Thursday, November 1, 2012

It's Not Too Late For the Black-Footed Ferret

Not too late...yet.  You hear a lot of people around this area (notably cattle farmers and real estate developers) complain about prairie dogs (cattle break their legs in the little dogs' burrows and it's expensive and inconvenient to kill them and clear their little towns).  But why did prairie dog populations spike in recent decades anyway?  An ecosystem exists in a very sensitive balance and needs all its players to maintain it: take away the predators and this is what happens.  Hopefully this species can make a successful comeback, 18 individuals the unsuspecting Adams and Eves in their own Genesis project.

Monday, October 29, 2012

If You Meet A Mountain Lion

...chances are it's already had some bad encounters with humanity and it's not going to be happy to see you.  Protect yourself if you need to, but be respectful of the animal as an individual with its own motives and possibly its own family to protect.  (Parents come in all species.)

Some photos taken in the Wildlife section of the Denver Museum of Nature and Science.  What do you think?  IS there room for human people and the rest of the animal kindgom?  There could be.  The potential is there.  But with SEVEN BILLION humans on the planet and limited resources to begin with, it's up to us to find ethical solutions to live peacefully with other living things and we're doing a horrible job.

Increasing impact.  Uncontrolled slaughter.  Relentless slaughter.  Reduced habitat.  Near extinction.  Gone forever.  Completely vanished.

Monday, October 22, 2012

Remembering a Friend

The following is part of something I was writing when a companion animal friend died in July.

"Two rabbits also live here in a two-room cardboard house, a quiet lapine couple who don't hesitate to share their opinions with me. I pay close attention to my roommates. They are like any typical couple, lapine or human. They don't always get along. Sometimes there's shoving when treats are being passed out, sometimes one of them hogs the bunny sofa all to themselves. And sometimes there is a deep and obvious bond being expressed between them, a communication all their own and quite obviously what can be construed as love. I see it in the way Lin washes Rollie's face like a human wife might stroke her partner's cheek. I see it in the way Rollie hops over to Lin and flops beside her with his head at her shoulder, as if to say 'hi sweetheart.' They have emotional lives that have nothing to do with me and I would be ignorant and arrogant to think otherwise. I can't communicate with them in their language regardless, only watch them and enjoy how adorably cute they are when they fold their paws under them in what my husband calls 'loaf mode'."

I miss you, Dubious.  I know Lin does too.

Roland Dubious.

I took a lot of videos and photos of Rollie Doobs and his Lady Linda, before he passed from cancer a few months ago.  Here is a video I took in early April of them exploring the rest of the bunny proofed apartment for the first time.  (My office is the bunny bedroom.)  As you can see, there was a lot of going back and forth while they enjoyed the new space.  **You might need to refresh the page to get the video to appear.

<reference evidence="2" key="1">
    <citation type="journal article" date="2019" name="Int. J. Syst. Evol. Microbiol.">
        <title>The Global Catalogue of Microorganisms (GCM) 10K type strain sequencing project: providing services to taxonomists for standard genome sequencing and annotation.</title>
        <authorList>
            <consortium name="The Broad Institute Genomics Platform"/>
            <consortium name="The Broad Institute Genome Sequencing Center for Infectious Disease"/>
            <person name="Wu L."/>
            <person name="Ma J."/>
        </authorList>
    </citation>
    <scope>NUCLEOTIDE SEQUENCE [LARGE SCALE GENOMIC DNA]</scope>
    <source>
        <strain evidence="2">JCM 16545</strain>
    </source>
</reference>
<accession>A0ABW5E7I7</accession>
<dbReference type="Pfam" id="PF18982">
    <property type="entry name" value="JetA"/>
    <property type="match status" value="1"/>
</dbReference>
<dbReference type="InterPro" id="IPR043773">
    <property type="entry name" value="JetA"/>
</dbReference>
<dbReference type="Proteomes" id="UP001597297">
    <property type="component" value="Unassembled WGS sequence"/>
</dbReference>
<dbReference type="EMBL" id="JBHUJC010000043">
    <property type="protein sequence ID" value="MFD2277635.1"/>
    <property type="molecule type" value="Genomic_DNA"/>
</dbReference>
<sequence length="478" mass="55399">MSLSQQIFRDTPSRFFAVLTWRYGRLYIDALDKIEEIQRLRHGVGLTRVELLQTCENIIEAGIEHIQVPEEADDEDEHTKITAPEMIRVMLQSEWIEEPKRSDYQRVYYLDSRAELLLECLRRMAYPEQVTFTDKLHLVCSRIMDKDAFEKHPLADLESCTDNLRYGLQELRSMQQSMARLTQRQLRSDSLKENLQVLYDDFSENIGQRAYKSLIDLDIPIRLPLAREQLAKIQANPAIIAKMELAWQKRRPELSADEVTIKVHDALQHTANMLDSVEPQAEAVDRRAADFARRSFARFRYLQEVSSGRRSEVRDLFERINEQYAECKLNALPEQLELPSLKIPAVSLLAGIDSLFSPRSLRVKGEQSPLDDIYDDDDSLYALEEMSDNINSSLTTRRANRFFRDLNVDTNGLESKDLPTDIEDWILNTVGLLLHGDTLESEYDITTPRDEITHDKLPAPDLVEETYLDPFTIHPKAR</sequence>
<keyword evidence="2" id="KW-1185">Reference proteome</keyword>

Sunday, October 14, 2012

In the shadow of man?

This is a photo of a tiny prairie dog community on 104th Ave, next to the Albertson's chain grocery store.  This is one of the lucky little groups who have only been rounded up into an 'open space'.  Many are gassed to death in their little homes for the convenience of humans' urban sprawl and the clearing of grazing land.

Read more about prairie dog management and human reasons for exterminating them HERE.  I especially recommend the last article on the list from the Colorado Cattlemen's Association, dated 3 years ago.  I believe putting beef producers (and for that matter, oil companies) in charge of any part of wildlife welfare is unethical; in this particular case, these are people who "represent the interest of Colorado's cattle industry".  While I agree that they have their own interests to look after in this situation, where are the folk representing the interests of the ferrets and prairie dogs?  Someone completely outside the beef industry needs some level of jurisdiction; what is to stop the cattle ranchers from killing the white-tailed dogs as well if there is no one to regulate them?  Regular bi-monthly surveys of prairie dog habitats on beef producers' lands by government consultants should be mandatory.  In the meantime, the ghost of the black footed ferret haunts the hapless cattle in their pastures, while prairie dog populations are checked only by humans' whose best interest is to exterminate them.

Here are some other links:

Listen my dears, and listen closely.  So that you can enjoy all the convenience and comfort of your modern day life of iPhones and fast food wrappers, others (and by others, I mean other species and your own kind) must thin out and die out, or live with the inconveniences.  Think about that and how disconnected we are from what is really happening outside our computers and television sets.  And have the humility to feel guilty.